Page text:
During this meeting, the government highlighted concerns that the persisting liquidity shortage in the non banking financial companies (NBFC) should not spiral into other parts of the economy, sources present in the meeting said.
The RBI is said to have pointed out in the meeting that since the economy was experiencing healthy credit growth, there is no sign of a liquidity crunch and the central bank is watchful.
RBI data shows that while the bank credit growth stood at 8.2 per cent in March 2018, it has since then picked up and stood at a four-year high of 14.30 per cent as of October 12, 2018, to Rs 92,60,572 crore as against Rs 81,01,532 crore in the same period last year.
Sources said that Bank credit growth rose to its highest in more than four years as the liquidity crunch in the money market prompted borrowers to seek bank funding.
Sources said RBI DG Acharya did most of the talking during the meeting but there was no discussion on the autonomy of the central bank and the state of NPAs in the banking sector. “If any red alert is there in the financial system, the central bank has a major role to play and we are aware of that. But right now there is no such alert,” the RBI is learnt to have conveyed during the FSDC meeting, according to sources.
The Department of Financial Services was asked to prepare data on possible liquidity shortage of the NBFCs and their likely redemption, and share this data with the RBI to prepare a coordinated response. Finance ministry’s principal economic adviser Sanjeev Sanyal made a presentation on the state of the Indian economy during the two-hour long FSDC meeting.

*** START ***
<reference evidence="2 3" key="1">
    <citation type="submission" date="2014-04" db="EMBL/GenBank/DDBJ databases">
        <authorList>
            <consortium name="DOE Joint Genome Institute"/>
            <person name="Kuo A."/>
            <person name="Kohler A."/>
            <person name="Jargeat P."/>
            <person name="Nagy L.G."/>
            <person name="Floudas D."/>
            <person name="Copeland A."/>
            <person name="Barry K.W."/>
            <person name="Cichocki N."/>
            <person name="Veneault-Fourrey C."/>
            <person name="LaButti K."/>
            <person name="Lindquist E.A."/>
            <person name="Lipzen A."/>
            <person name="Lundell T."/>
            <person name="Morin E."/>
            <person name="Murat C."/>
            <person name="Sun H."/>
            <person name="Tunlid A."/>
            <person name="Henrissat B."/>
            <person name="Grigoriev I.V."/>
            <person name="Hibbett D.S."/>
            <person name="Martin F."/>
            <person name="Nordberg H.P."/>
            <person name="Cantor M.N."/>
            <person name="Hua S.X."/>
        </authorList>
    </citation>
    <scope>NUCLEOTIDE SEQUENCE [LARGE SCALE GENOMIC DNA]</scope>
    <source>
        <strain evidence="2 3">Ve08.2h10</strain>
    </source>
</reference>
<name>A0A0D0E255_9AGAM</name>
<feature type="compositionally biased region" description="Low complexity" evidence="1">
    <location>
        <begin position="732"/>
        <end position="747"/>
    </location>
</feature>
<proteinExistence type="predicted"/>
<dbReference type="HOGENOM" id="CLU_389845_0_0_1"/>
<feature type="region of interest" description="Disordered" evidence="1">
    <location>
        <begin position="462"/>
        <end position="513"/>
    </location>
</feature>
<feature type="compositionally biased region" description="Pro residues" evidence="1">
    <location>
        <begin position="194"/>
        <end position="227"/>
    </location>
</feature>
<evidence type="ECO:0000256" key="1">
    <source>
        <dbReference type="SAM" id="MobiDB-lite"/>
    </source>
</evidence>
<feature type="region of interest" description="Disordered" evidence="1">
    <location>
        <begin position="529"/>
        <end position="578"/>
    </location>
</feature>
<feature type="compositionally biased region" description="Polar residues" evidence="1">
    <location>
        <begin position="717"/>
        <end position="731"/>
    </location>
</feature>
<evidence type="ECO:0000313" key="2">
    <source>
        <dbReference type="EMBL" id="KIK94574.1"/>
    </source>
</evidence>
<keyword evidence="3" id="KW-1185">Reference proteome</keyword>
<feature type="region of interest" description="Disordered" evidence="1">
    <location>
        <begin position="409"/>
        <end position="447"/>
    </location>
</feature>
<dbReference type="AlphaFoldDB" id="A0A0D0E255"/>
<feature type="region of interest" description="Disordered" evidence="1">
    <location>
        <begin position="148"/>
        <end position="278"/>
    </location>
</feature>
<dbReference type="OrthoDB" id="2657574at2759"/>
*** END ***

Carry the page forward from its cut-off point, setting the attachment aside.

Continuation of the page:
Jaitley’s comments on RBI comes after Comptroller and Auditor General of India (CAG) Rajiv Mehrishi last Tuesday questioned the role of RBI in the present banking crisis, asking what the regulator was doing when the banks were lending huge amounts that resulted in asset-liability mismatch and huge bad loans.
The banking sector had non-performing assets (NPAs) or bad loans worth over Rs 9.61 lakh crore by the end of 2017-18, according to government data.
“In the present banking crisis, we all have a narrative about how it can be sorted out, recapitalisation of course, which is a very strange word to be used for the subsidies, but nobody is asking the real question that what actually the regulator (Reserve Bank) was doing. What is its role, what is its responsibility?,” Mehrishi asked while speaking a the launch of Indian School of Public Policy (ISSP) here.
The 19th meeting of FSDC “discussed at length the issue of real interest rate, current liquidity situation, including segmental liquidity position in NBFCs and mutual fund space. The Council decided that the Regulators and the Government would keep a close watch on the developing situation and take all necessary measures,” the finance ministry said in a statement.
“FSDC took note of the developments regarding strengthening of Cyber Security in Financial Sector including progress made towards setting up of a Computer Emergency Response Team in the Financial Sector (CERT-Fin) under a Statutory Framework. The Council also deliberated on the need for identifying and securing critical information infrastructure in financial sector,” it said.